Local Digital Marketing Focus

The internet has no borders, it reaches around the globe. But, do you?

While many companies / consultants / freelancers are scared of missing all work available by covering up their location with vagueness, they could be missing out on attracting new customers… on their own doorstep.

I agree that it’s not as simple as that for some business models, but for most of us, even if you do work nationally, it makes absolute sense to pin your geographical location to the mast.

For starters, when 20% of searches on Google are related to location there is the low hanging fruit immediately available. If what you offer is general enough for you to have a local audience (ie. you are not a rocket scientist), you should be embracing local search opportunities, not shying away from them. And, this works for b2b services, b2c and local independent retailers.

Google Likes Specificity and Authority

Google actively encourages businesses to add their physical address location on websites as clear text. Some argue that they also penalise your site if you don’t. Even Google’s localised business centre, Google Places, uses geographical references taken from your published website as a note of authority when determining list positions in Google local.

Personal Attraction

For me though, it goes beyond the pure technical aspects of search engine placement:

It’s about human reaction and interaction.

If I am a potential customer to your business and I do a localised search (because I want someone local to me) I am expecting to see, in the search results, phrases that contain a location.

For example, if I am looking for an “accountant in Basingstoke”, I would [almost unconsciously] be looking for two words/phrases in the results page: ACCOUNTANT and BASINGSTOKE - especially as Google would be bolding these two words I asked for:

marketing basingstoke Google search screen

What is Local?

A huge factor for localisation of your content is down to what your business actually has as a service or product offering and subsequently how big your local market is. If you are an accountant, for instance, and you live in a reasonable sized town or city, you have a huge local market within 5-10 miles. If, on the other hand, you sell something like cleanroom products (as a friend of mine does) your local market may well be the UK, or beyond.

But, two points of note here, especially for search engine optimisation purposes:

  1. Don’t overlook locality completely. If your service offering is too big for Basingstoke but to small for UK, how about Hampshire, or another geographic area widely used in day-to-day reference. A good example would be Reading in Berkshire, which could also cover “Thames Valley”, or “M4 corridor”.
  2. You can’t be in two places at once, unless you have multiple locations (see below).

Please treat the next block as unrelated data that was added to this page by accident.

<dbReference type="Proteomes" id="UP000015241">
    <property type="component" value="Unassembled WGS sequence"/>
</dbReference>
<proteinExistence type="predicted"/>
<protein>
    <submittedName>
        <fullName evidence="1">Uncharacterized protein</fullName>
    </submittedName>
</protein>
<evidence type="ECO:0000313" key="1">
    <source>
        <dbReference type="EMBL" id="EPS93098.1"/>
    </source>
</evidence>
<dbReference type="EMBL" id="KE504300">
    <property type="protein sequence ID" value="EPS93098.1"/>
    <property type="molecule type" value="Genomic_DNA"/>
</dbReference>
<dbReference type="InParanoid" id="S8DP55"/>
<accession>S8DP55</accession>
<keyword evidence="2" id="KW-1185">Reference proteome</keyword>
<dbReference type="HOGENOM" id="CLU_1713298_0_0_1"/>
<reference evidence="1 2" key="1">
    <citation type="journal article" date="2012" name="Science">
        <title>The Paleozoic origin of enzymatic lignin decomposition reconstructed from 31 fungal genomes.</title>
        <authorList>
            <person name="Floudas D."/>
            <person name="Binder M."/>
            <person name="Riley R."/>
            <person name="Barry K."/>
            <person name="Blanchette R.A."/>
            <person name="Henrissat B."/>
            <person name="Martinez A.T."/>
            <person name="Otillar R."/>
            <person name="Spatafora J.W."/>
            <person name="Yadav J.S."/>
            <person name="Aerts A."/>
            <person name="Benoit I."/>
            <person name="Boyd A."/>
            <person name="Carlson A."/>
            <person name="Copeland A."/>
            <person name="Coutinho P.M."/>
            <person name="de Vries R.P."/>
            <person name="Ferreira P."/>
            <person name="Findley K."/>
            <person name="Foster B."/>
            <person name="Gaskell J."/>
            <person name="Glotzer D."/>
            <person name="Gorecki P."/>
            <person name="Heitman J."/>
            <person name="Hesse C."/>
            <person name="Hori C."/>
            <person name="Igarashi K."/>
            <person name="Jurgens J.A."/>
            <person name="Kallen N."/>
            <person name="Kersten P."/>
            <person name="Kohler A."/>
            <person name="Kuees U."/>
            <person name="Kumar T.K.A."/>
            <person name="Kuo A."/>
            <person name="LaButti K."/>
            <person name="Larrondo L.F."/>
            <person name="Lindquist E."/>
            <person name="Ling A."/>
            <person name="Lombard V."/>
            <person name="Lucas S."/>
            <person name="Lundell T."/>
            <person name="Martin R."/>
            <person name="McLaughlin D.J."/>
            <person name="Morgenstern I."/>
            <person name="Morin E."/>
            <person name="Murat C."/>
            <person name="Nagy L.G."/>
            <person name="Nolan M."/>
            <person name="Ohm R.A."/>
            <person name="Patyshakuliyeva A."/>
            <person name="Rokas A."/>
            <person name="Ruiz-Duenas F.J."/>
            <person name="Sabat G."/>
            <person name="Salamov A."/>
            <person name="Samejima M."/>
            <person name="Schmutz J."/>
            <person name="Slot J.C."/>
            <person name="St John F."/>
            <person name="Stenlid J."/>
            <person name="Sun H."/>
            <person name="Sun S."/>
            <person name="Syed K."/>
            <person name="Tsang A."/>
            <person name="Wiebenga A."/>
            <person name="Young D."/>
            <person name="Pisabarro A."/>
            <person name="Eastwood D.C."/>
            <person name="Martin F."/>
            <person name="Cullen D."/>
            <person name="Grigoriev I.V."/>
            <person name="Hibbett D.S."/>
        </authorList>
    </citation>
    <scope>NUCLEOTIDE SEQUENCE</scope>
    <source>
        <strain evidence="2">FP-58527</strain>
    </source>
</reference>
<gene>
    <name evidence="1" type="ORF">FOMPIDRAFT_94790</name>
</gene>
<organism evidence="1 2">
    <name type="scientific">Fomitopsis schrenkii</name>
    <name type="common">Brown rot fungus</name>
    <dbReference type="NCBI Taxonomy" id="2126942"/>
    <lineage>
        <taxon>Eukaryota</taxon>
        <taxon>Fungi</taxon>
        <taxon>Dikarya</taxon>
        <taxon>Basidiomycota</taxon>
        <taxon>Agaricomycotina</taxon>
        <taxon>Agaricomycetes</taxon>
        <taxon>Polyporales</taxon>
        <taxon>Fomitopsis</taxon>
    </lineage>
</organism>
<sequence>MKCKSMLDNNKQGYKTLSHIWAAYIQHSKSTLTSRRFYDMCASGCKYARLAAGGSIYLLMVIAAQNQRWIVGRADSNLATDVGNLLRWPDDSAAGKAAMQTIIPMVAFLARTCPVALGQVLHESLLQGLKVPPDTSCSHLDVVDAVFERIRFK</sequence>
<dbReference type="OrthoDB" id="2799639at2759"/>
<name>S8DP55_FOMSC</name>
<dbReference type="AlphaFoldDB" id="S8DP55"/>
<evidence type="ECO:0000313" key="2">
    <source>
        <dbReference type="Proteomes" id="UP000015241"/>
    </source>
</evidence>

What do you do if you have multiple locations?

There are a number of techniques you could play here, and they would need measuring over time for ROI. Google Places is a great local tool if what you are offering could be perceived to be a local service. Eg. You are an accountant in Basingstoke but could also service Andover or Winchester.

In this case, I would consider a serviced offer or telephone answering service that could be fed into Google Places. Costs vary but I know I have had a regional office setup before and the cost was around £70 per month. I may also use a dedicated feeder website – such as SEO Basingstoke – a bespoke website with a similar service offering.

One location – Large Local

This one is a little more tricky, unless you have a lot of authority on the web (especially with incoming links to your website). If you don’t have authority, you need it.

Bear in mind, in terms of search phrases, geography is not the be all and end all, it only plays a part. Remember, your brand and service offering are also as (if not more) important and a lot will depend on the competition you have in search engines.

It may be more beneficial to work on building authority in other ways through article marketing, online PR and offline marketing / advertising activities.

My Top Tips For Local Web Marketing

  • Make sure your service offering is localised in your content, especially your Meta Titles and Descriptions. These work as ‘mini adverts’ in a search engine result, so make sure your location is part of the result.
  • Put your full address on your website and localised telephone number. This should be in text format. I also tend to add the address (including town and county) across the footer of my websites to make sure that these are on every page and to add a bit of local to every pages content.
  • Submit your website to Google Places – it’s free.
  • Submit your website to other local directories such as TouchLocal, Brownbook, etc. To find the best ones, search in google for “what you do + where you are” (eg. plumber in Basingstoke) and see which directories come up. If they are free to join, go for it.
  • You could, if relevant, swap links with other local businesses. I would suggest though to keep it relevant with companies offering supplementary services. It’s worth checking out to see how credible their website is though before exchanging links – you could be diluting your own authority, which is obviously a bad thing.
  • Write articles about local issues, referencing your local area, the services you offer and any specific issues that are topical. Eg. I recently advised an IT company in Basingstoke to write articles about broadband speeds in Basingstoke. It fitted all three criteria. When you think about it, this article does exactly the same ;-)
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